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E-M:/ Citizens convince MDOT to scrap Petoskey Bypass after 15-year effort
- Subject: E-M:/ Citizens convince MDOT to scrap Petoskey Bypass after 15-year effort
- From: Kelly Thayer <firstname.lastname@example.org>
- Date: Tue, 24 Sep 2002 18:18:23 -0400
- Delivered-To: email@example.com
- Delivered-To: firstname.lastname@example.org
- List-Name: Enviro-Mich
- Reply-To: Kelly Thayer <email@example.com>
Sept. 24, 2002
FROM: Kelly Thayer, Michigan Land Use Institute
Citizens convince MDOT to scrap Petoskey Bypass after
Here's some phenomenal news from Petoskey on Monday night.
The Michigan Department of Transportation announced the permanent
withdrawal of their 15-year effort to build a $90 million bypass around
Petoskey's nationally historic downtown and through active farms and
countryside that presently are free of sprawl.
Instead, MDOT promised to fund a locally controlled study of local road
improvements, which residents of this northern Michigan resort town have
sought for more than a decade.
The announcement was a stunning about-face in the often hotly contested
debate over whether the bypass would actually relieve congestion on U.S.
31 through Petoskey and its likely affect on the viability of the
downtown and the township farmsteads. In recent years, the bypass debate
had drawn national attention on the city of about 6,000 residents along
Lake Michigan's Little Traverse Bay.
MDOT Director Greg Rosine said that strong and sustained local opposition
to the bypass was central to the department's decision to end its $4
million study, which proposed to build a 10-mile bypass across southern
“There was never a consensus in the community; it was fairly split. This
was a difficult process,” Director Rosine told an audience of about 150
residents who gathered for the hastily called meeting. Many of those in
attendance applauded and cheered at the announcement. Bypass supporters
immediately began filing out, stunned by the department’s reversal after
years of insistence that the bypass must be built.
For 15 years, many residents of the city and Bear Creek and Resort
townships maintained that Petoskey is a major tourist destination and
therefore would not benefit from a highway bypass designed to allow
traffic to pass through without stopping. Residents asserted that a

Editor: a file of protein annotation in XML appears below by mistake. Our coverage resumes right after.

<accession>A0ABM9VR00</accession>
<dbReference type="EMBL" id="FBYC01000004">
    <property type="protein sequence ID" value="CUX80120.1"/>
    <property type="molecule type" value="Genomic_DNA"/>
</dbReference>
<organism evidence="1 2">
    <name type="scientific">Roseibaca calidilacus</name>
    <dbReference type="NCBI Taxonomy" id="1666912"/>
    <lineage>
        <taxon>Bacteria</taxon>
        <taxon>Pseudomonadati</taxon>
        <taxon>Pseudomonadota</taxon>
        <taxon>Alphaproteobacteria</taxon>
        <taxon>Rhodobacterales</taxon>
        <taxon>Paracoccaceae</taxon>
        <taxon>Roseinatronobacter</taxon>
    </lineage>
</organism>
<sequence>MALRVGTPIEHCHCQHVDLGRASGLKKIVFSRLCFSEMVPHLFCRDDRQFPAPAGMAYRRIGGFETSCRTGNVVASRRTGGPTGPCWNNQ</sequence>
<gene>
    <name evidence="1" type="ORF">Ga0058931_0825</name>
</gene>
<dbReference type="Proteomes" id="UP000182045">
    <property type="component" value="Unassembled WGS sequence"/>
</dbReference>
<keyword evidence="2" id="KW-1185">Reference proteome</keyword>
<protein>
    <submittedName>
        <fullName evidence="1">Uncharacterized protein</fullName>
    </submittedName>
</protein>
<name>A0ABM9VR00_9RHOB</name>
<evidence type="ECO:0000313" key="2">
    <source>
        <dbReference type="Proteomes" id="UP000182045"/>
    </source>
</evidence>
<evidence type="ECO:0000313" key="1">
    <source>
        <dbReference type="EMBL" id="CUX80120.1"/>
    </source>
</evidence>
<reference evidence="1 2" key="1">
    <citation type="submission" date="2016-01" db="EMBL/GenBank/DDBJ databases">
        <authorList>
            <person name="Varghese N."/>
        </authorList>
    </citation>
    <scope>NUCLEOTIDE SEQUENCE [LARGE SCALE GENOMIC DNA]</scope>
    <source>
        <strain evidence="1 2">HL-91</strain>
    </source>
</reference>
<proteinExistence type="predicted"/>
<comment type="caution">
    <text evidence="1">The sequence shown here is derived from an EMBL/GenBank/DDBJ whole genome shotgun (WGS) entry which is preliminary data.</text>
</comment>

bypass would have weakened the downtown, a national historic landmark
with a mix of boutique and pedestrian shops, broad sidewalks, and an
expansive central park. And they feared the bypass would unleash a wave
of sprawl across the actively farmed townships. Instead, residents asked
for MDOT to improve the existing U.S. 31 and to assist in upgrading local
MDOT should be thanked for hosting the special meeting and making the
announcement in person to cancel the bypass.
Petoskey area residents should be thanked by all Michigan citizens, as
well as northern Michigan's many tourists, for protecting one of the
state's premier areas of scenic beauty and thriving small town
BY RYAN BENTLEY
PETOSKEY NEWS-REVIEW STAFF WRITER
Sept. 24, 2002
The years spent by the Michigan Department of Transportation
contemplating what route U.S. 31 should follow through the Petoskey area
have come to an end with a decision not to build a bypass route, MDOT
officials announced Monday...
September 24, 2002
State says no U.S. 31 beltway in Petoskey
- MDOT did offer to pay for a local-roads option if area officials
can decide on one
By KEITH MATHENY
Record-Eagle staff writer
PETOSKEY - It's no way, beltway.
After nine years of direct study and local wrangling, the Michigan
Department of Transportation unveiled its recommendation on a proposed
bypass of U.S. 31 around the city Monday...
Mr. Kelly Thayer
Transportation Project Manager
Michigan Land Use Institute
205 South Benzie Boulevard
P.O. Box 500
Beulah, MI 49617